I finally got around to reading The Cathedral and the Bazaar — I’d known about the collection of essays since it was first published in 1999, and kept meaning to read it. Heck, that link goes to the entirety of the essays, free, online. However, I never did read it, but I recently received a copy of the book, and have been reading it on my commute to work.
It’s very engaging, and still accurate, even now. Of course I think about how MySQL’s growth and business model as I’m reading it.
One of the tenets that keeps appearing is that “Brooks’ law that adding more people adds more complexity and actually slows a project down does not apply to open source.” He gives a few reasons, mostly communication, but there’s one crucial point he misses.
Brooks’ law does not apply to open source because there are little or no startup or coming to speed costs. The first contact with a developer is usually “Here’s the patch I’m submitting.” Now, perhaps that’s included in the management overhead that the essays refer to. However, if that’s the case it is completely unclear. I do not think this changes any parts of the arguments, nor any of the conclusions. But I do think it is important to note that not only are the candidates for modifying open source software filtered on self-selection, they are filtered on ability to actually do the work.
In a traditional job interview, there is very little “testing” done. Sure, there are often questions, some technical, others not; but interviewing is a completely different environment than actually doing the job. Communication may be poorer due to nerves or self-doubt in an interview, when it might not otherwise occur during the actual job. Very occasionally, the traditional closed source world will give a job candidate a task to do on their own, and the completed task and resultant communication are the merits on which hiring is based.
If closed source hiring worked the same way open source hiring (whether for a volunteer position or paid) works, perhaps Brooks’ law would also not apply. Why is this not done, then? Mostly it’s seen that a new employee or candidate would need their hands held, or that they cannot be allowed to see the code, because it’s closed source, and the (or a) revenue stream.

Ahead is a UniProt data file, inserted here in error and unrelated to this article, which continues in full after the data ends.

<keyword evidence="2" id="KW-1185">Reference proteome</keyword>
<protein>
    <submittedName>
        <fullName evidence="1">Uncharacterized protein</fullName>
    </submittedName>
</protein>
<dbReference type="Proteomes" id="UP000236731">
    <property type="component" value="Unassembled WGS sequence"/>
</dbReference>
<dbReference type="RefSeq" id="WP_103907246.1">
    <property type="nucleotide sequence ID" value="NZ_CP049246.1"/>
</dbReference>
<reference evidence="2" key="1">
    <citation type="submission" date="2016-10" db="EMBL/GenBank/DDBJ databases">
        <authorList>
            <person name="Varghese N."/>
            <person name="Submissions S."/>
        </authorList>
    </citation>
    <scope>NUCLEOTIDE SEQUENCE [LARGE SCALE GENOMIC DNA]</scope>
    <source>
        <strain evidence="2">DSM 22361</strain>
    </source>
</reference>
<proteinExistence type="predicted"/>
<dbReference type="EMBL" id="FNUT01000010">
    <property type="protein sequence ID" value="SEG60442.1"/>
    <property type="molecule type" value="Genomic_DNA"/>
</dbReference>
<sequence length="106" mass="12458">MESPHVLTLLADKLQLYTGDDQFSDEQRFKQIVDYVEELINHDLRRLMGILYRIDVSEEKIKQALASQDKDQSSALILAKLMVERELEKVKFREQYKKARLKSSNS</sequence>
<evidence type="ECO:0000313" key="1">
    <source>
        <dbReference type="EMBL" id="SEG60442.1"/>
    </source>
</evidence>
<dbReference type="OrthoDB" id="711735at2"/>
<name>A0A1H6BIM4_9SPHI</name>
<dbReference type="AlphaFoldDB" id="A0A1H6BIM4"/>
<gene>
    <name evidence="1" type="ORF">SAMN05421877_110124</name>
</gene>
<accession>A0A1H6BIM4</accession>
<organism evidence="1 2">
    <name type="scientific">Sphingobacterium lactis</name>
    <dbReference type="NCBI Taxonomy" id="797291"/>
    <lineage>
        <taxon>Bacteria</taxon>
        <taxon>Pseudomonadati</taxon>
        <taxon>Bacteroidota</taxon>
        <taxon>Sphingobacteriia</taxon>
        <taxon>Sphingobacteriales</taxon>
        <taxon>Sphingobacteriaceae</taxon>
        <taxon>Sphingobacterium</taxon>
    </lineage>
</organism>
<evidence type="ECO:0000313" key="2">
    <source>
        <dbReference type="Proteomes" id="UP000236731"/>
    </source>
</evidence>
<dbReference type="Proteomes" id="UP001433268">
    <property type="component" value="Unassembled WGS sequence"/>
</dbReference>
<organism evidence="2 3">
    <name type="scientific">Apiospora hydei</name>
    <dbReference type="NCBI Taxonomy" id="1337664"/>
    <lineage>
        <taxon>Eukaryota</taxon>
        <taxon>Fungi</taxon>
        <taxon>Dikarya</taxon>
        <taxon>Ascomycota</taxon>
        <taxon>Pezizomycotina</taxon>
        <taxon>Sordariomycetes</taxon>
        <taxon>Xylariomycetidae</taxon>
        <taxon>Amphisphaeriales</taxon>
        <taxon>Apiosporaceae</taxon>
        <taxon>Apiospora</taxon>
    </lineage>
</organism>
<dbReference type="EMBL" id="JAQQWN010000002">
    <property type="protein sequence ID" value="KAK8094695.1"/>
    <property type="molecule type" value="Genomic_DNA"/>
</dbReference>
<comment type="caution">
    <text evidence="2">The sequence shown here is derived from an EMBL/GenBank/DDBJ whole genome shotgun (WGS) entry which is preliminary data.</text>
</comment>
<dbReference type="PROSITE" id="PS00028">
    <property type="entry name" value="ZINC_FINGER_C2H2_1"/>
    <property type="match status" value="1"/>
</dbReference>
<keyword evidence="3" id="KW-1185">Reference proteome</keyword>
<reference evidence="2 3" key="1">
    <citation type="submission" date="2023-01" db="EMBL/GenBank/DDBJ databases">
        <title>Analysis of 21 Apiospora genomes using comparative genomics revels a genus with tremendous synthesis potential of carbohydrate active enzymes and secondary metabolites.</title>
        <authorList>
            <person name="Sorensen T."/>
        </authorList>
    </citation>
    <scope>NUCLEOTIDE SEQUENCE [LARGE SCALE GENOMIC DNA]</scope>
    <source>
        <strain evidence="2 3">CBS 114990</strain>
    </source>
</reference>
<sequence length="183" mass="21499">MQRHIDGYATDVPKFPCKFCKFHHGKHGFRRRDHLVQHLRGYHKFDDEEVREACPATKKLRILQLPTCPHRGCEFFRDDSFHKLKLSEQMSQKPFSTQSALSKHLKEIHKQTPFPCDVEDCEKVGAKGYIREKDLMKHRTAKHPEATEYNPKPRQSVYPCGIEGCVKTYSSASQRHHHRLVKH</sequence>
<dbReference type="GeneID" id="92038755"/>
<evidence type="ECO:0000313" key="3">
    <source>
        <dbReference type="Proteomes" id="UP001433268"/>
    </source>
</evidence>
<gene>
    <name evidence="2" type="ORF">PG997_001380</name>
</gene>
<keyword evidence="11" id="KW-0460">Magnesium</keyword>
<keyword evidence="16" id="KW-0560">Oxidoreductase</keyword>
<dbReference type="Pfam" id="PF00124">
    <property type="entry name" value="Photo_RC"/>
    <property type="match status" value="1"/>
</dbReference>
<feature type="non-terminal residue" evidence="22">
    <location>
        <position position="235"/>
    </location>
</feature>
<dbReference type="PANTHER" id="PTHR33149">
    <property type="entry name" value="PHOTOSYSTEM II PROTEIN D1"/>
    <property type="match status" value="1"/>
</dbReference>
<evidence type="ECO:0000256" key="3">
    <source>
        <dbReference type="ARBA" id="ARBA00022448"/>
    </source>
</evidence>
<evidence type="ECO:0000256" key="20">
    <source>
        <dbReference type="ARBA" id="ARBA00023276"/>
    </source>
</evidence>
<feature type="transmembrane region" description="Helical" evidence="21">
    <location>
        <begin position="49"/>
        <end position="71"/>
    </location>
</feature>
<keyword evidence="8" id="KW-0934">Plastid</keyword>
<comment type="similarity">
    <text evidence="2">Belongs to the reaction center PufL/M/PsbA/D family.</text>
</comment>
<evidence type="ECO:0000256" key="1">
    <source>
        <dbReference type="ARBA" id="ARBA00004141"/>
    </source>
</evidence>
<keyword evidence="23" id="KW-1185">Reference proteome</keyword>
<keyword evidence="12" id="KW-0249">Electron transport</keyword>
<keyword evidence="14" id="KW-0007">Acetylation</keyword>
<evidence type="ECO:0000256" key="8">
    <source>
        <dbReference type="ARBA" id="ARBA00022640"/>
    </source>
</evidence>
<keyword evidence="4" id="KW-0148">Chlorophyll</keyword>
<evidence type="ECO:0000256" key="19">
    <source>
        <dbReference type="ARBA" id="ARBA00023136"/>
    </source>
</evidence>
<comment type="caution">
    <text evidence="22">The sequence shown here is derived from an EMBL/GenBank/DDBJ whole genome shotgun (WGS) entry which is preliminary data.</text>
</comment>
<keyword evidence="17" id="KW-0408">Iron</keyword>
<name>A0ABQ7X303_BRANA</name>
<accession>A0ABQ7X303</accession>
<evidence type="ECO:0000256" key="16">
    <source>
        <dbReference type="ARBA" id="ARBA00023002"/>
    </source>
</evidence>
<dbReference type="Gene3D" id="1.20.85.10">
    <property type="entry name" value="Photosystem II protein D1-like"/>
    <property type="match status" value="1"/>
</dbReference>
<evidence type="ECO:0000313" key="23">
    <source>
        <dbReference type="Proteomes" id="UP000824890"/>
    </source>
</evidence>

At any rate, those who work and succeed on open source software, whether they garner a paycheck or not, are by definition good at what they do, because they’ve already succeeded. In a traditional job, the costs of finding someone new and the liability of letting someone go because they “aren’t producing” are high. Therefore, it’s much easier to coast in these positions, and there are some folks who do. I have seen some rather impressive resumes for some rather unimpressive job candidates/co-workers.
I have seen some pretty unimpressive open source software (heck, I’ve written some myself); but for the most part, it all works as described. It may lack features, be very inefficient, or be limited on which systems it runs, but it almost always works without hacking. It’s difficult to say the same about closed source; one only needs to look at PeopleSoft or Remedy to see that. I’m sure there are plenty of examples; those are two examples I’m familiar with.
At any rate, the point is, those who can, do. That’s pretty much the motto of open source. I have some co-workers who rib me for donating to the EFF in order to get my name in the MySQL Source Code, because “it’s open source. You can get in there much more easily by submitting a patch.” This is true, in theory. In reality, I haven’t written any C code nor looked at code more complicated than a shell script in 5 years. One of the projects in the pipeline is to delve into the source code, but I’m not there yet.
So instead of submitting patches, I run the Boston MySQL User Group. I write articles in this blog. I help others optimize queries and MySQL configurations. We all do what we can, and that’s what makes open source great.
So the point of this? Do not be intimidated or discouraged because others are successful. Use them as a model, work hard, do what you can do, and you will be successful, too.